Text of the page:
United Nations Educational, Scientific and Cultural Organisation (Unesco) says Southern African countries have a responsibility to act boldly in addressing challenges emanating from illiteracy.
Regional director for southern Africa Hubert Gijzen said this during the opening of the First Bridge Africa Conference, organised by Unesco Korea in conjunction with Unesco Malawi, in Lilongwe.
He said there is no way a country could move from poverty to prosperity if its people are illiterate.
“We know that challenges lie ahead. Close to 120 million children and adolescents in sub-Saharan Africa are not benefiting from education, 757 million people over the age of 15 are illiterate and it is estimated that over 20 percent of girls in the region are excluded, therefore, countries have a responsibility to act boldly and differently to address these challenges,” said Gijzen.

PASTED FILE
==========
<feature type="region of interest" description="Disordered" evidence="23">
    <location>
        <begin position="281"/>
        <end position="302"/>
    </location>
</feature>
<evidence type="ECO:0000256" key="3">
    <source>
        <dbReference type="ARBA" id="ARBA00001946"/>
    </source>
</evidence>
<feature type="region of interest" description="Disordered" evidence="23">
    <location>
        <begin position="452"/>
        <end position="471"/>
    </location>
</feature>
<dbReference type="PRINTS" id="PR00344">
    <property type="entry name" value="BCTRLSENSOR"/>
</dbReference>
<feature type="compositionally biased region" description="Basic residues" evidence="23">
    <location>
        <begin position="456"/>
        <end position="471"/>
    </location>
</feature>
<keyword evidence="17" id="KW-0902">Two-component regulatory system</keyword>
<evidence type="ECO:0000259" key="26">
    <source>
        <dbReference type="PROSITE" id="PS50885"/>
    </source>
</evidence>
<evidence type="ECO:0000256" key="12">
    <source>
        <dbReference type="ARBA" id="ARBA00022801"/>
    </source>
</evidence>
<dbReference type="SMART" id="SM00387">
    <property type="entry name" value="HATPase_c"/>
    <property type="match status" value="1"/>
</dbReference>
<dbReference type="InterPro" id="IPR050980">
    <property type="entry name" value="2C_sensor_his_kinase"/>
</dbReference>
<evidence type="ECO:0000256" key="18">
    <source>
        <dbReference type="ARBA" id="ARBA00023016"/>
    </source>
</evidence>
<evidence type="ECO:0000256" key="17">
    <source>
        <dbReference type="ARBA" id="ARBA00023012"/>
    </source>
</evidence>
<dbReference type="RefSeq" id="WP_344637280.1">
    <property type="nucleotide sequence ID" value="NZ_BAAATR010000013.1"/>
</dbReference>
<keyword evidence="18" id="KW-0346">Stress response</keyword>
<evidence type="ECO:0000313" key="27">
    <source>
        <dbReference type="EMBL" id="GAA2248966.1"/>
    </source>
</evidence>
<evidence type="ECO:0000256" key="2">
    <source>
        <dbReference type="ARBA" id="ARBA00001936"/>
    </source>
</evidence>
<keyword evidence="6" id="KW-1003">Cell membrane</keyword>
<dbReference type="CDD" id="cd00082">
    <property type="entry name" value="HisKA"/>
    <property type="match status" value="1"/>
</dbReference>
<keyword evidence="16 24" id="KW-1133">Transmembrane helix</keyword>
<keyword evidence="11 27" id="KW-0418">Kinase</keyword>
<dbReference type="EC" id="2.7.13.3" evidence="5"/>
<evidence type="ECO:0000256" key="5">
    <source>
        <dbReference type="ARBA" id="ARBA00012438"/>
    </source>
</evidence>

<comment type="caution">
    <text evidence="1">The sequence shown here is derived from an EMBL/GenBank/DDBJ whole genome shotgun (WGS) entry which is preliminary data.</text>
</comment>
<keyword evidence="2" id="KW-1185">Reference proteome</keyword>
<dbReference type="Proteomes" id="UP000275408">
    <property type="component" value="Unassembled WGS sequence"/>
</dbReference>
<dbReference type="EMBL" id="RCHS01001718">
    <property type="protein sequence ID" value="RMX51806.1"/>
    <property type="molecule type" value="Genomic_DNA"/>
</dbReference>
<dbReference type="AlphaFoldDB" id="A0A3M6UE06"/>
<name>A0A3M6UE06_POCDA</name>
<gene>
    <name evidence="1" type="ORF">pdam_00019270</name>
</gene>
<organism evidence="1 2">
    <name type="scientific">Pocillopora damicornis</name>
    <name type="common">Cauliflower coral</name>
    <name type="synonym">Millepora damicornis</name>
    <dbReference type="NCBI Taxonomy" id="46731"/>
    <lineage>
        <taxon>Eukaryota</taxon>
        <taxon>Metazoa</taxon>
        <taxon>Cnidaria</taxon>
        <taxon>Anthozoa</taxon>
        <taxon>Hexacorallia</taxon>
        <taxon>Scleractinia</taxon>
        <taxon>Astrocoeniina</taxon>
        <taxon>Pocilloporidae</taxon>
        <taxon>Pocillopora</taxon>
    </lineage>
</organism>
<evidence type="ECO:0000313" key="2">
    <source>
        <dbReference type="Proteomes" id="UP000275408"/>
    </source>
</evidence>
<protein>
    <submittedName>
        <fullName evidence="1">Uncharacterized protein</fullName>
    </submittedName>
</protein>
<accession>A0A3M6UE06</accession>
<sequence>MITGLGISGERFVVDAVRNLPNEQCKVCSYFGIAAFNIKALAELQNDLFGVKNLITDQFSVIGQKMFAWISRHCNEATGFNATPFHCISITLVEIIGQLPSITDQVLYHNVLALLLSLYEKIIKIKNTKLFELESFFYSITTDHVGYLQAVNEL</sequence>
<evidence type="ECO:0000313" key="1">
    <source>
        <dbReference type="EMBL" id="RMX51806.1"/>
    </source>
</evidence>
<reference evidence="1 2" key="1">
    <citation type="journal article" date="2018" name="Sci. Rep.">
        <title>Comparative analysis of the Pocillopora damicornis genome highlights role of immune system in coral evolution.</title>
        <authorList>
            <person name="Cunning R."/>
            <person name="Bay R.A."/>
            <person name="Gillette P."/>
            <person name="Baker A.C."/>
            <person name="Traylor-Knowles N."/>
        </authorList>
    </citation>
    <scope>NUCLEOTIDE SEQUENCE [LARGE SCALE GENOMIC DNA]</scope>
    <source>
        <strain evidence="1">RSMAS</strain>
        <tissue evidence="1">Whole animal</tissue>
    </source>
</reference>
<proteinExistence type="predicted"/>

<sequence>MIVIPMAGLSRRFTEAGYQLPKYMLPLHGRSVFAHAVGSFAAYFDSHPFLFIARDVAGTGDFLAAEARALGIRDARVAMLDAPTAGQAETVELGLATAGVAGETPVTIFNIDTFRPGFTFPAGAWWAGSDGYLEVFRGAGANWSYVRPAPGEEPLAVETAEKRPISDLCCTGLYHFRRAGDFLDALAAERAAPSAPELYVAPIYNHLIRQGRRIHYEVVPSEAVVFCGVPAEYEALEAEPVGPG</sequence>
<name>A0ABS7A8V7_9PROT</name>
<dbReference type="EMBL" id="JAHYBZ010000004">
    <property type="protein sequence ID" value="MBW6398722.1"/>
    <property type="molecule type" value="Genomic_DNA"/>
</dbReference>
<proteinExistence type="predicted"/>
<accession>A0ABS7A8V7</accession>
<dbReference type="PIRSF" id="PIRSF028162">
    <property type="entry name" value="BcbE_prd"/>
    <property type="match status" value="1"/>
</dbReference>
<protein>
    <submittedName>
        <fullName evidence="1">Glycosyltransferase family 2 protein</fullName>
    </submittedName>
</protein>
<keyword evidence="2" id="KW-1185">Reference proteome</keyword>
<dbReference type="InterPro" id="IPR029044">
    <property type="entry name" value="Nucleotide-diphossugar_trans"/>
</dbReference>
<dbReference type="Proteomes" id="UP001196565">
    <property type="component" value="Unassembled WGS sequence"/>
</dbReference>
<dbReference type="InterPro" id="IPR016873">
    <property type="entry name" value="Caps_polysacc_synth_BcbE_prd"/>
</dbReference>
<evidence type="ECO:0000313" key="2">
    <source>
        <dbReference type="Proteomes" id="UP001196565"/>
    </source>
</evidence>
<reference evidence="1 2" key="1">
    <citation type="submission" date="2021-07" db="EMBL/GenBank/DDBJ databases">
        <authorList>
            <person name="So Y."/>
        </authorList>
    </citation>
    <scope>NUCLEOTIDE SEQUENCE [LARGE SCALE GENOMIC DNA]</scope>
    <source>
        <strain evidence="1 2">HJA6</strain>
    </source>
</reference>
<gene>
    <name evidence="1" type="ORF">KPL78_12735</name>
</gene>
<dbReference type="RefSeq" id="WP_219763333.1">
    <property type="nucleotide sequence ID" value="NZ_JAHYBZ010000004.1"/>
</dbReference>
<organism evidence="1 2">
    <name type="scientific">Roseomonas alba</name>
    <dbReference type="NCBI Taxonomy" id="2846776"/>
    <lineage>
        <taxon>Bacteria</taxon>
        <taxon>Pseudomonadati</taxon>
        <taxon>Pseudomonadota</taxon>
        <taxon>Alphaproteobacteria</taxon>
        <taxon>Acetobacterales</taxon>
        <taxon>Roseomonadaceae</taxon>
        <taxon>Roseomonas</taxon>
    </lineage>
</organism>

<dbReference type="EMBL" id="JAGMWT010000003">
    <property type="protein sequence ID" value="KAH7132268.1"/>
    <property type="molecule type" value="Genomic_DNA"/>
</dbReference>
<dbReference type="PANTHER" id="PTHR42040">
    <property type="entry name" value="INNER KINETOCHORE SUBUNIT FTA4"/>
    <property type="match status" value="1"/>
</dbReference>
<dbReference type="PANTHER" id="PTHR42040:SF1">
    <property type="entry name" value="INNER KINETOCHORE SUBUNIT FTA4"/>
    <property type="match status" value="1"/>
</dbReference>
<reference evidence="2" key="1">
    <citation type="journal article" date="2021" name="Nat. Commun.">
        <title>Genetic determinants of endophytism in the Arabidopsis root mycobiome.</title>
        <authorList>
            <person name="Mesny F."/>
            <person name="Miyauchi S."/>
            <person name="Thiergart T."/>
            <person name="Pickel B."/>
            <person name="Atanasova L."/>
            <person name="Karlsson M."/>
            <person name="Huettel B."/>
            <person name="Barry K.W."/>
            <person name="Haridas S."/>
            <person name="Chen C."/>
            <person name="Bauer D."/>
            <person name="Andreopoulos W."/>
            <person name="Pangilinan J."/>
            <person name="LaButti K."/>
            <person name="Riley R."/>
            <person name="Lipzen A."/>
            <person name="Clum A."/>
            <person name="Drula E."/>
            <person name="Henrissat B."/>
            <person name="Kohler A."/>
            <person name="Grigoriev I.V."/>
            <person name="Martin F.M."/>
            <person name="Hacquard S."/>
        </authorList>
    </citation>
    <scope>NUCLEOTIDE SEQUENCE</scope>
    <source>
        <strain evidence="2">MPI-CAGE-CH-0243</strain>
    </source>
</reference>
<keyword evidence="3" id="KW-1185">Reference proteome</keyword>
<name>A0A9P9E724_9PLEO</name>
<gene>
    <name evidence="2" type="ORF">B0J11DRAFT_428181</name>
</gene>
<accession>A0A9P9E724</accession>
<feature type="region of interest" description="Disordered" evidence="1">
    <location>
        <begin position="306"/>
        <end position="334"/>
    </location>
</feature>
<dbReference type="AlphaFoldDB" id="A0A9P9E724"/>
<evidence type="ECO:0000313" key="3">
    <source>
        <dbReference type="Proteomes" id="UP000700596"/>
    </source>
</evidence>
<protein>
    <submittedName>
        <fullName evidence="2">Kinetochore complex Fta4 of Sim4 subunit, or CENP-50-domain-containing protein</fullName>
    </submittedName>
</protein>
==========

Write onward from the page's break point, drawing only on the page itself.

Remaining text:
He said the conference has come at a critical juncture as countries are reviewing achievements of Millennium Development Goals (MDGs) and as they start implementing sustainable development goals (SDGs).
Gijzen said the success of the SDGs locally, nationally and globally lies in education and cooperation; hence, the conference is about bridging gaps in knowledge and skills and building inclusive partnerships and horizontal cooperation.
Minister of Gender, Children, Disabitliy and Social Welfare Patricia Kaliati said the conference is one of the first examples of Agenda 2030 in action and it recognises the need for inclusive partnerships.
She said: “The conference will contribute to the growing recognition of community colleges and community-based child care [CBCC] as sustainable models for advancing learning opportunities at all levels.”
The conference attracted participants from Lesotho, Rwanda, South Africa, Zambia, Zimbabwe, Botswana and Swaziland besides from Malawi.